Uganda Votes (updated)

A reminder of the link to the Uchaguzi “Citizen Election Watch–IT” site. And the “Uganda Watch 2011” site, which is a partnership including Citizen Election Watch–IT with funding from the multi-donor Deepening Democracy and the U.S.’s National Democratic Institute.

Also follow the hashtag #ugandavotes on Twitter.

[Update:  with voting concluded, the internet is alive early evening Uganda time with unverified vote totals being reported on Twitter directly and from SMS from various polling stations.  The dispersion of communication technology is continuing to have an impact–this is well beyond what was available in Kenya in December 2007.  Here is the initial Bloomberg story from Sarah McGregor an hour after polls closed.]

The BBC reports that voting has been proceeding smoothly after delayed poll opening.

Here are a couple of the overview articles from yesterday’s international press.

“Heads I Win, Tails You Lose”, Michael J. Wilkerson in Foreign Policy:

It’s hard to overstate Museveni’s advantage in Friday’s ballot. He has significantly more campaign funds — both legitimate and under the table — than the opposition. He has access to state resources to mobilize his supporters, and the loyalty of the security services. Uganda has seen record economic growth in recent years under his oversight. And Museveni has strong Western backing, winning praise for example for his innovative HIV/AIDS campaign and his commitment to fighting terrorism. (It also helps, of course, that he appointed the electoral commission.)

Sounds easy, right? Yet Museveni and his party, the National Resistance Movement (NRM), are leaving nothing to chance. Across Kampala, major billboards usually devoted to expensive advertisements for Coca-Cola, phone companies, or other big spenders have almost all been replaced with NRM campaign items. The party has even hired a helicopter to fly around the city dropping leaflets and blaring Museveni’s campaign song — a remixed version of his attempt to bond with young voters by rapping at a rally. And then there is Museveni’s use of government resources, like the presidential helicopter, to travel around the country and campaign.

Since it’s not officially reported, campaign spending is hard to gauge here. But Andrew Mwenda, editor of the Independent weekly magazine and consistent critic of Museveni’s regime, has an estimate: “Museveni has spent $350 million dollars on this election alone,” he told me.

Meanwhile, the government is effectively bankrupt. In January, parliament passed a supplemental budget increase of $260 million, yet just weeks later, Minister of Finance Syda Bbumba announced that the government was broke and ministries would be examining emergency cost-cutting measures. According to local newspaper reports, government officials confirm that money was diverted to NRM campaigns for the presidency and parliamentary seats, and $1.3 billion, or almost a third of the annual budget was spent in January alone. (Unsurprisingly, the IMF refused last week to sign off on Uganda’s economic policies, diplomatically describing them as “inconsistent” with previous agreements with the fund.)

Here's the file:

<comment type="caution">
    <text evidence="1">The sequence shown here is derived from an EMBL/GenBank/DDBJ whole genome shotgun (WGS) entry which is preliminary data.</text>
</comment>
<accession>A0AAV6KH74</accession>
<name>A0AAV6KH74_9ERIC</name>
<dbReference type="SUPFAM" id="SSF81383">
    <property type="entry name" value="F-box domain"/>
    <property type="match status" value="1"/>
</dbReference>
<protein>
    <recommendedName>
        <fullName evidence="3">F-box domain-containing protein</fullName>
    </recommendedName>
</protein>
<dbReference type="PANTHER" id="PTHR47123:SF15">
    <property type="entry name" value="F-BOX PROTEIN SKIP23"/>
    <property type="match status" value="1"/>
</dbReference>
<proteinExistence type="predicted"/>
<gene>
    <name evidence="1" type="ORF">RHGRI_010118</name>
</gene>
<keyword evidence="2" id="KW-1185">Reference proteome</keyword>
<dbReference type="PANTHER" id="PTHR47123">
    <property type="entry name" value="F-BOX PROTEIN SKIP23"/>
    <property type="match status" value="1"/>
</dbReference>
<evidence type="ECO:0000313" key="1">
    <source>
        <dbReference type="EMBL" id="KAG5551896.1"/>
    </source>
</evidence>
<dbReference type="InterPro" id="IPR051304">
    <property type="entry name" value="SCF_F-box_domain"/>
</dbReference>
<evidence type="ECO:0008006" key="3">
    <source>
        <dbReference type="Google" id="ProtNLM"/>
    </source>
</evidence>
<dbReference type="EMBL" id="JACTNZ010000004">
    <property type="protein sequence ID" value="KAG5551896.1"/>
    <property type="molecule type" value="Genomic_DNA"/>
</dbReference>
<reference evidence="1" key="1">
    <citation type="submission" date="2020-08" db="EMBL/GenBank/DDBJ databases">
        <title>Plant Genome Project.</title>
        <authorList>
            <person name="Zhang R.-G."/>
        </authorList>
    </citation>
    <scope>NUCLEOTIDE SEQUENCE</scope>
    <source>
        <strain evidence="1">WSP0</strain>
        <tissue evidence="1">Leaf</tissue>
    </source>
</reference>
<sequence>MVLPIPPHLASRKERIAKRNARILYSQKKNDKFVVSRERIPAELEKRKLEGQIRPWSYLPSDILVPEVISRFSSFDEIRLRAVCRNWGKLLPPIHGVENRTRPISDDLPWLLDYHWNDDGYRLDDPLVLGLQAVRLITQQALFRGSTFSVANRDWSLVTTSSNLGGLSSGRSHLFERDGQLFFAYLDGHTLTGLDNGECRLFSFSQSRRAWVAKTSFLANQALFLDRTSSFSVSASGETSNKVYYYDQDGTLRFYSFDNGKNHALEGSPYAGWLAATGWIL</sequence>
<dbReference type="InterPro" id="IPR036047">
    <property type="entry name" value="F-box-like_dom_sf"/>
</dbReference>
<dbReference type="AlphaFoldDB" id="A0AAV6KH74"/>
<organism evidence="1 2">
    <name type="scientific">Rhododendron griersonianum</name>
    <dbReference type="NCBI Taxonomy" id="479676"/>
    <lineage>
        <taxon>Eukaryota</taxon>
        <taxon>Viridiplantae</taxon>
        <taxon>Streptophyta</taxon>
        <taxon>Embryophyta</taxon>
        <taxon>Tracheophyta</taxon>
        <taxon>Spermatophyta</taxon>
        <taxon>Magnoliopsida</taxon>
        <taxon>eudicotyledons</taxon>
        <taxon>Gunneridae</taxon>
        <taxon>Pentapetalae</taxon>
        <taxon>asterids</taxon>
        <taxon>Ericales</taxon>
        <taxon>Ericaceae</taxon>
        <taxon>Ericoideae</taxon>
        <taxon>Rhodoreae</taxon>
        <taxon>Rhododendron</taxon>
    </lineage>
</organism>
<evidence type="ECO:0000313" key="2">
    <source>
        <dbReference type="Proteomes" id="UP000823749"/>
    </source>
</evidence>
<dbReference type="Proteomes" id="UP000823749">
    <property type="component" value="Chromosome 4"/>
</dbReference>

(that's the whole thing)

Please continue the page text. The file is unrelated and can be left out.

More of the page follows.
“Uganda Will Deploy Security at All Polling Stations” by Sarah McGregor, Bloomberg.

Is There Any Cost to Museveni for Refusing to Reconstitute the Electoral Commission?

Certainly the United States, as a major donor, and others, seem to have tried hard to persuade Ugandan President Museveni to relinquish his unilaterally appointed electoral commission.  An independent electoral commission is to me clearly a necessary pre-condition for a fair electoral process–and we know now that allowing the incumbent president running for re-election to control the electoral commission was the fundamental thing that went wrong in Kenya’s election in late 2007.

Today’s Daily Monitor reports on the latest dust up about the suspect voter registration rolls:

A fresh disagreement is creeping between the Electoral Commission and the civil society after the latter said there could be about half a million or more duplicated voters particulars in the national register to be used on Friday. EC officials reportedly first unearthed the ‘ghost’ voters and the Democracy Monitoring Group (Dem-Group) yesterday said the official figure of 13.9 million registered voters is exaggerated.  Dem-Group officials, presenting to the EC team their findings following analysis of the national voter’s register, reported wide disparity between the official voter figures and probable adult population based on the 2002 population census.

Nonetheless, the EU, Commonwealth and COMESA observers are proceeding to observe the final stages leading to voting on Friday.  If Museveni wins without major violence, then it would seem that he will have successfully bested the “international community” which has made possible much of what he gets credit for in his tenure as president through assistance to his government.  One more bad example unless the donors find a will and a way to exact some cost.

See “Uganda goes to the polls in 5 days” at Chris Blattman’s blog, along with “The Africanist” for perspectives on the campaign itself.

Plenty of Reason to be Concerned About Uganda Election

Steinberg and Carson received the Ugandan opposition leaders

LISTENED: Mr Steinberg (L) and Mr Carson received the Ugandan opposition leaders. PHOTO BY EMMANUEL GYEZAHO, Daily Monitor

The front page of Monday’s Daily Monitor:  “Museveni will rig, opposition tell US officials”: